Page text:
Cite as: 536 U. S. 355 (2002)
Opinion of the Court
That factor requires the targets of the law to be limited to entities within the insurance industry, and even a matchmaking HMO would fall within the insurance industry. But the implausibility of Rush's hypothesis that the pure administrator would be bound by § 4-10 obviates any need to say more under this third factor. Cf. Barnett Bank of Marion Cty., N. A. v. Nelson, 517 U. S. 25, 39 (1996) (holding that a federal statute permitting banks to act as agents of insurance companies, although not insurers themselves, was a statute regulating the "business of insurance" for McCarran-Ferguson purposes).
Given that § 4-10 regulates insurance, ERISA's mandate that "nothing in this subchapter shall be construed to exempt or relieve any person from any law of any State which regulates insurance," 29 U. S. C. § 1144(b)(2)(A), ostensibly forecloses preemption. See Metropolitan Life, 471 U. S., at 746 ("If a state law 'regulates insurance,' . . . it is not preempted"). Rush, however, does not give up. It argues for preemption anyway, emphasizing that the question is ultimately one of congressional intent, which sometimes is so clear that it overrides a statutory provision designed to save state law from being preempted. See American Telephone & Telegraph Co. v. Central Office Telephone, Inc., 524 U. S. 214, 227 (1998) (AT&T) (clause in Communications Act of 1934 purporting to save "the remedies now existing at common law or by statute," 47 U. S. C. § 414 (1994 ed.), defeated by overriding policy of the filed-rate doctrine); Adams Express Co. v. Croninger, 226 U. S. 491, 507 (1913) (saving clause will not sanction state laws that would nullify policy expressed in federal statute; "the act cannot be said to destroy itself" (internal quotation marks omitted)).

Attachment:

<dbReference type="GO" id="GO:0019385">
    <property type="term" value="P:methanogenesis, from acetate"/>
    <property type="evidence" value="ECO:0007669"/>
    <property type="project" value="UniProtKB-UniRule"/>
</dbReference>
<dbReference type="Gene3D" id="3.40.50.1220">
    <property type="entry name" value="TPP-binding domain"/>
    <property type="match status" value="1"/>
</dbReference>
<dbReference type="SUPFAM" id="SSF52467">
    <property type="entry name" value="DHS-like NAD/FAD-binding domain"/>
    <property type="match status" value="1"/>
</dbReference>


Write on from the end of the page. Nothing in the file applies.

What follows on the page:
In ERISA law, we have recognized one example of this sort of overpowering federal policy in the civil enforcement provisions, 29 U. S. C. § 1132(a), authorizing civil actions for
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